BusinesssWeek identifies another aspect in the evolution of online journalism.
“A growing number of entrepreneurs and journalism advocates around the country are experimenting with a new type of business model for news: community-funded online journalism.
Organized around a group of readers bound by location or an area of interest, these new Web sites solicit donations to pay for the work of professional journalists”.
The article quotes the example of Spot. us where readers wanting to see a particular story researched, written and published, donate to help fund it. At the time of writing, the website is highlighting the following story.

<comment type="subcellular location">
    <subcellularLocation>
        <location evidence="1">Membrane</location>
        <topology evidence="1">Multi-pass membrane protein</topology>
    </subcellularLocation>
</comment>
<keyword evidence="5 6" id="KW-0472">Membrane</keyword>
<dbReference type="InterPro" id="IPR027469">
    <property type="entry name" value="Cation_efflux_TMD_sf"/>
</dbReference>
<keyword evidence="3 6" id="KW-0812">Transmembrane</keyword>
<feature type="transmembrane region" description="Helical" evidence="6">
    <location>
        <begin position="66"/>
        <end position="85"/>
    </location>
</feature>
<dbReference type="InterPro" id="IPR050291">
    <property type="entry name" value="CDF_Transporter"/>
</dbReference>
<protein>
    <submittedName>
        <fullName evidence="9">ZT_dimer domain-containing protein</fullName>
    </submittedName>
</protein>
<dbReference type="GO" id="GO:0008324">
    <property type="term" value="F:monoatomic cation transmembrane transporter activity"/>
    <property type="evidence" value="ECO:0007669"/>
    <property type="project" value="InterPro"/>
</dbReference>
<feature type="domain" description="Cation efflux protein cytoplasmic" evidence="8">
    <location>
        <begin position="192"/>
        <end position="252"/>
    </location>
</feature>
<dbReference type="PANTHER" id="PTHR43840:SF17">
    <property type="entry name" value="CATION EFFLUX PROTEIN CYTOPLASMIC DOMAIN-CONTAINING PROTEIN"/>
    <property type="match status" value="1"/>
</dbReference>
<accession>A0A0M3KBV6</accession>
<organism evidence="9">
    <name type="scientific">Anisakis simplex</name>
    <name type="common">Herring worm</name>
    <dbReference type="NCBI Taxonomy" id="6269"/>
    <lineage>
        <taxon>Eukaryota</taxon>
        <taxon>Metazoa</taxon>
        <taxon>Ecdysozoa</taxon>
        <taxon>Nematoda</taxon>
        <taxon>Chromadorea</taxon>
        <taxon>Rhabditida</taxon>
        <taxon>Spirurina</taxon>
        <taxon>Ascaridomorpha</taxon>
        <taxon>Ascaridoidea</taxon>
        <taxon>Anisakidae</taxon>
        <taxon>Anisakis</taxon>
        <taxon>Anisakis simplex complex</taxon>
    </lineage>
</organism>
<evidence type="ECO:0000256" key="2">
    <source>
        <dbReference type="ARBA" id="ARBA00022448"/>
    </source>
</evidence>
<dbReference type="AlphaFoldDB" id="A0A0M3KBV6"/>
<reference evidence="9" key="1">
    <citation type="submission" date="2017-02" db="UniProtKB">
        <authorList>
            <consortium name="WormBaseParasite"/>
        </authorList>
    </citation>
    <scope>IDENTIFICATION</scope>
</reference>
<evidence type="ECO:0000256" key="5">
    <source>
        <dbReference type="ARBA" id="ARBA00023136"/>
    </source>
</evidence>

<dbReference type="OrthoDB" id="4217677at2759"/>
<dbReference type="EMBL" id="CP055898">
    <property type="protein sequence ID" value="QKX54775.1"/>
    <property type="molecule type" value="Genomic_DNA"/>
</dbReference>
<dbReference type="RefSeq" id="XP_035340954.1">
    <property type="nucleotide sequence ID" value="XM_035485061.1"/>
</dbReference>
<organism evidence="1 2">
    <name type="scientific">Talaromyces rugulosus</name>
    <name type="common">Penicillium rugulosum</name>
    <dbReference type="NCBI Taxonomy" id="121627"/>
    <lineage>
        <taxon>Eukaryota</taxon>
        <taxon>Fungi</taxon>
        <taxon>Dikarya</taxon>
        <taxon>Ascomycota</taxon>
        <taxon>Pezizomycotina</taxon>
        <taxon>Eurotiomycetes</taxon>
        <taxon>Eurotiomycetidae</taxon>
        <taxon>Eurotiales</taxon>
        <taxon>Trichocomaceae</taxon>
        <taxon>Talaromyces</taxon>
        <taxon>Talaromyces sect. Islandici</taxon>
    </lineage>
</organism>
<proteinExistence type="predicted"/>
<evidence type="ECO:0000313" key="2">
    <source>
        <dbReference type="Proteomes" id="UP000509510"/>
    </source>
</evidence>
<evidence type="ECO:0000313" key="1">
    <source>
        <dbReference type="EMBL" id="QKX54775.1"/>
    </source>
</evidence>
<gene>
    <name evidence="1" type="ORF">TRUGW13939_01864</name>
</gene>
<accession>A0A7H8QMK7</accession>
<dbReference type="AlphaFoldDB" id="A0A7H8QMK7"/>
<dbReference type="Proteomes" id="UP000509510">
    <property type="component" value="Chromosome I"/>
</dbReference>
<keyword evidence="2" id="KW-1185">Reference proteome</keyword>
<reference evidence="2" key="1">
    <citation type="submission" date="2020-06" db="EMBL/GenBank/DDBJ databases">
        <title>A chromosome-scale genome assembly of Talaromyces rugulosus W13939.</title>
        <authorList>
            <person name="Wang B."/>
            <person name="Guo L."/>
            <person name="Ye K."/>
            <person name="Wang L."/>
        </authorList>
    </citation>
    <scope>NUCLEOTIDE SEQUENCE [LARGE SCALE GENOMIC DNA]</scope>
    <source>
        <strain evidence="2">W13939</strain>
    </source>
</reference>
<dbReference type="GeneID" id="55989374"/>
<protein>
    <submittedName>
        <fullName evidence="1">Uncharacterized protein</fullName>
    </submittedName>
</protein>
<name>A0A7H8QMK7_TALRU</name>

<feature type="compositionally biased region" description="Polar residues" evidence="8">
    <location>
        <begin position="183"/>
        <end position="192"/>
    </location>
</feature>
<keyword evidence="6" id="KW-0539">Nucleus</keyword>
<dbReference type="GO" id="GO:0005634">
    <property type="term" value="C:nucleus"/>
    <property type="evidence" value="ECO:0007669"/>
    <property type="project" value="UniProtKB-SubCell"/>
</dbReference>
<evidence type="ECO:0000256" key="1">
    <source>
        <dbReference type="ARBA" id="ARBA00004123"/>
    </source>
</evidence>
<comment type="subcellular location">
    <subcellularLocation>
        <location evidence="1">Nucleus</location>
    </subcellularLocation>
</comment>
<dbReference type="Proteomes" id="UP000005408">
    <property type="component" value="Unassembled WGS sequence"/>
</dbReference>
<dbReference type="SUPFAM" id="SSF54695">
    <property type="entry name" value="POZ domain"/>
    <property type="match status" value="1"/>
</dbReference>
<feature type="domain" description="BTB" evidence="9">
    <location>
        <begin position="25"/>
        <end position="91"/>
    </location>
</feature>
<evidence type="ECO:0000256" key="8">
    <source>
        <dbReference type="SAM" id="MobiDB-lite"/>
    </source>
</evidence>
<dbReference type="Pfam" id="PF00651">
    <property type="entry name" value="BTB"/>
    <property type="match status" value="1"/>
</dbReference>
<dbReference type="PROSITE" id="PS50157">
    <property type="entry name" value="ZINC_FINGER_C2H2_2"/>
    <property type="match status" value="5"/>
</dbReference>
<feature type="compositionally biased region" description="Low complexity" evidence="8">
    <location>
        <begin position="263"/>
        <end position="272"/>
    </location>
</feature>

PITCH: The future of Bay Area newspapers in a digital age and changing economy
Posted Friday, December 12, 2008 by Aaron Crowe in Bay Area
Advertising revenues are dropping, circulation is falling, the economy is in a recession, jobs are being cut, and a few companies own all of the newspapers in the Bay Area.… Read More »
OR DONATE ANOTHER AMOUNT »
$690.00 to go
You can find one of the early successes of Spot. us here.
The New York Times calls this business model as “crowd funding”. Though this rises visions of a take over by lumpen elements and motivated funding (similar to what tobacco & some medical companies are often accused off), Jeff Howe, a contributing editor at Wired Magazine believes it’s also one of several strategies that could help save the newspapers.”
When many news website like The NY Times itself are struggling to make their site commercially viable it is unlikely the financial model of Spot. us will replicate its small success elsewhere. A quick glance at the history of online journalism reveals that community funding could well become just a footnote.
Image by pzhel